A chance discussion on Mastodon results in new changes to Mike.Sierra.Echo – let’s talk the nutty world of Near-Earth Objects (NEOs)! As you’ll recall, I’m writing a novel where humans build a space elevator in the future – over a hundred years from now. The novel is set in the future for a number of reasons, and one of them is because a future space elevator would need a large counterweight and a Mount Everest-sized asteroid would serve that purpose.
So while I write, I’m watching the skies. I found a Mastodon toot about a new asteroid and, well, everything else happened. Here’s how it started:
Michael got back pretty quick: “I regret to report that Hathor is not particularly easy to capture. I can recommend 2008 EV5 as an accessible alternative.” and here’s why he knows: HE LITEREALLY WROTE THE BOOK ON IT. Michael Busch – first a graduate student in planetary science at Caltech – is now a Research Scientist at SETI.
Busch’s background gives him a unique perspective to discuss Mike.Sierra.Echo’s science and he gave out some great advice when I asked: “I looked into 2008 EV5 carefully last night and this morning – I can see why I didn’t pick 2008 EV5 originally. Based on the simulations over at: https://www.spacereference.org/asteroid/341843-2008-ev5 It doesn’t look like 2008 EV5 comes near Earth in 2169. I’d love for Mike.Sierra.Echo to be as accurate as possible – can you please tell me what I’m missing and why I should use 2008 EV5 over 2340 Hathor?”
“For capturing an object into Earth orbit, or for returning a large mass from it to Earth orbit, what matters is the required velocity change,” Busch answers. “Hathor has low MOID (minimum orbit intersection distance), so it can and does pass quite close to Earth, but its orbit is also extremely eccentric (e = 0.45). So the velocity change for rendezvous from Earth and to return to Earth orbit is very high.”
What does that mean for Mike.Sierra.Echo, though? Why would I want to use 2005 EV5 as a space elevator counterweight versus 2340 Hathor? “The biggest factor that makes Hathor less accessible to spacecraft is its eccentricity being so high.”
He’s absolutely right. Orbital Eccentricity is a measure of how circular an orbit is. An eccentricity of 0 means that the orbit a perfect circle. Anything between 0 and 1 is an elliptical orbit. Values greater than 1 is an orbit with the shape of a hyperbola, which is also an escape trajectory. 2340 Hathor’s orbital eccentricity (0.4499) is much higher than 2008 EV5 (0.0835). It’s much easier for a spacecraft to reach asteroids with lower orbital eccentricity, but there’s also another factor: velocity.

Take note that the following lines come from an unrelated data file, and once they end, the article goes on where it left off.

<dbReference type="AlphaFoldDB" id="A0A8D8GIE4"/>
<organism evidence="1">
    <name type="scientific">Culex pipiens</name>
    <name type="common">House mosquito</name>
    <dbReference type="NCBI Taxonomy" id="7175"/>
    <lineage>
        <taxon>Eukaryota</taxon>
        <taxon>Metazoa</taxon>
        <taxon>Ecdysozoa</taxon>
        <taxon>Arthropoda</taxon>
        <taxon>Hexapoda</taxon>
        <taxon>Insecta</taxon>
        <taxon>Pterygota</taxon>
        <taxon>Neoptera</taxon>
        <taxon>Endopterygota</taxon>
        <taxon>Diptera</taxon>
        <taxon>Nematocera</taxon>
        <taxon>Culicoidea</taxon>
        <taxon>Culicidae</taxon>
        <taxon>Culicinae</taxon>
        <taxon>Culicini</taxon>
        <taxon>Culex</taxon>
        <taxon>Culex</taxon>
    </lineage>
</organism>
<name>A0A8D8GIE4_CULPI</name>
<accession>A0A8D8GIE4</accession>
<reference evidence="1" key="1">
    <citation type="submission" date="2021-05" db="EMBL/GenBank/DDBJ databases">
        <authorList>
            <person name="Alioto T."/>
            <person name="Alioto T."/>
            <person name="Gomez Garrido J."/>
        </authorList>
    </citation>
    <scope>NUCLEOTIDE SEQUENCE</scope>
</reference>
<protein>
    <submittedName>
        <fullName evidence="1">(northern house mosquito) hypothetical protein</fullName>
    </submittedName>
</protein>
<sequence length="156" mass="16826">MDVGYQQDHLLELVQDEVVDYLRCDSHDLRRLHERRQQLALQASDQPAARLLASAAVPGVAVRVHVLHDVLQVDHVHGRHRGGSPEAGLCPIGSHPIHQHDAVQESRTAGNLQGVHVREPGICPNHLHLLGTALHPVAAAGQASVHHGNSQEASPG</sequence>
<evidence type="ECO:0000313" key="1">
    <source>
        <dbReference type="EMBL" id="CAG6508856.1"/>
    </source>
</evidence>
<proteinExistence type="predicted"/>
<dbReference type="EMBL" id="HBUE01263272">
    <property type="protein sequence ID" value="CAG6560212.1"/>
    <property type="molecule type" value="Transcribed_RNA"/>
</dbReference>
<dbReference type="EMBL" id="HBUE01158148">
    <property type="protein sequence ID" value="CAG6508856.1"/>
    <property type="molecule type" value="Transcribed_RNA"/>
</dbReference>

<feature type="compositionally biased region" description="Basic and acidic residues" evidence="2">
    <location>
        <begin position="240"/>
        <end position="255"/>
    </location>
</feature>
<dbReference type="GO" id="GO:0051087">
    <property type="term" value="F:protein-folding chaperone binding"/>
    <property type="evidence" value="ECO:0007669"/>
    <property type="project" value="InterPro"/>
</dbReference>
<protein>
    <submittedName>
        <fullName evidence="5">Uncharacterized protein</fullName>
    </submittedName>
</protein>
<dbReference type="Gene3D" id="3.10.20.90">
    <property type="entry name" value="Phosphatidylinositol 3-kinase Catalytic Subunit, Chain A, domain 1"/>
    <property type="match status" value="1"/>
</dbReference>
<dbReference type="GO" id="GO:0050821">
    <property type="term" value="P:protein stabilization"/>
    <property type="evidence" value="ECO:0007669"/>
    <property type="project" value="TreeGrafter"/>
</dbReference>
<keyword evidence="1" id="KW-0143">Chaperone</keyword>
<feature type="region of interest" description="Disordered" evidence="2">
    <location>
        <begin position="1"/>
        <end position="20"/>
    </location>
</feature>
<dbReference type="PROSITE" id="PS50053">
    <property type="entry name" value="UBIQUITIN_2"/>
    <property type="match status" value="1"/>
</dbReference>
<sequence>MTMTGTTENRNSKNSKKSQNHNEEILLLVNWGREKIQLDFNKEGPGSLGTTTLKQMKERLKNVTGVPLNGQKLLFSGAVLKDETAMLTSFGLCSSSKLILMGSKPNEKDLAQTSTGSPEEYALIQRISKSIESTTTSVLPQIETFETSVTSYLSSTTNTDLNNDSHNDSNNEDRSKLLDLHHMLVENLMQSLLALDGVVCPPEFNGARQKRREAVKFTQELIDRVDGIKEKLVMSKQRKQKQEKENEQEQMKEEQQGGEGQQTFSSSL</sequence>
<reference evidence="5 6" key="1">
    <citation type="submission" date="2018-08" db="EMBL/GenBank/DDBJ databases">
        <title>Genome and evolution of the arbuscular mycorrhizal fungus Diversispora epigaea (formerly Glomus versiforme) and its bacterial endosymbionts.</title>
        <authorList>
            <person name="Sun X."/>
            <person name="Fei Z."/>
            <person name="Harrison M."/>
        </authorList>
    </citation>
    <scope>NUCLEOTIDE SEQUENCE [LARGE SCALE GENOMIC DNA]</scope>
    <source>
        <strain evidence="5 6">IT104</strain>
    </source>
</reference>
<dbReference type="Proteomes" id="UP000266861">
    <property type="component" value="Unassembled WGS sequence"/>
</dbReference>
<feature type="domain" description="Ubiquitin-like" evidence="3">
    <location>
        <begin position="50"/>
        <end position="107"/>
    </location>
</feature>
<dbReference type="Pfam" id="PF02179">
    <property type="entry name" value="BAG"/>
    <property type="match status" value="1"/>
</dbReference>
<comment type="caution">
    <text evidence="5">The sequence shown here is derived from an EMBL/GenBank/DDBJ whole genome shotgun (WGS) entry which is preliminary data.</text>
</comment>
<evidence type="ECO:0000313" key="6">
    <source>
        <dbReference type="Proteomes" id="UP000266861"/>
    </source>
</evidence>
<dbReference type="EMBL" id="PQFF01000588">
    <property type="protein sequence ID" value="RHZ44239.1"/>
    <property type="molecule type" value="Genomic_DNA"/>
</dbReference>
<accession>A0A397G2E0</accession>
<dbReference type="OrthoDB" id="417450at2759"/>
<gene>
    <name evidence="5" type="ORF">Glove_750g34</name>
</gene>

When looking at the velocity of both asteroids, 2340 Hathor is moving at 9-18 Km/sec and 2008 EV5 is moving at 4-8 Km/sec. Changing the object of fast-moving objects means considering how much energy it will require to change their speed and direction.
Per Spacereference.org – “2008 EV5 can be reached with a journey of 362 days. This trajectory would require a delta-v of 6.291 km/s. To put this into perspective, the delta-v to launch a rocket to Low-Earth Orbit is 9.7 km/s. There are 320,845 potential trajectories and launch windows to this asteroid.” Here’s the bad news for 2340 Hathor – “This asteroid is not considered a viable target for human exploration by the NHATS study.”
These, and other factors, are what NASA uses to consider Near-Earth Accessible asteroids. 2340 Hathor and 2008 EV5 aren’t on that list, but that’s because NASA is only focused on near-Earth asteroids (NEAs) that may be well-suited to future human space flight round trip rendezvous missions. They aren’t looking for space elevator counterweights … yet. 😉
So … yeah. I’ve got to make some changes to Mike.Sierra.Echo. The time of the rocket launches, the dates when we think 2008 Ev5 will be near Earth mean I need to change some scenes in the book. Better to find out now, than after it hits the bookshelves.
I really appreciate Michael Busch’s feedback and can’t wait to see what he (and other space academics) think about Mike.Sierra.Echo when it comes to life. More information, soon!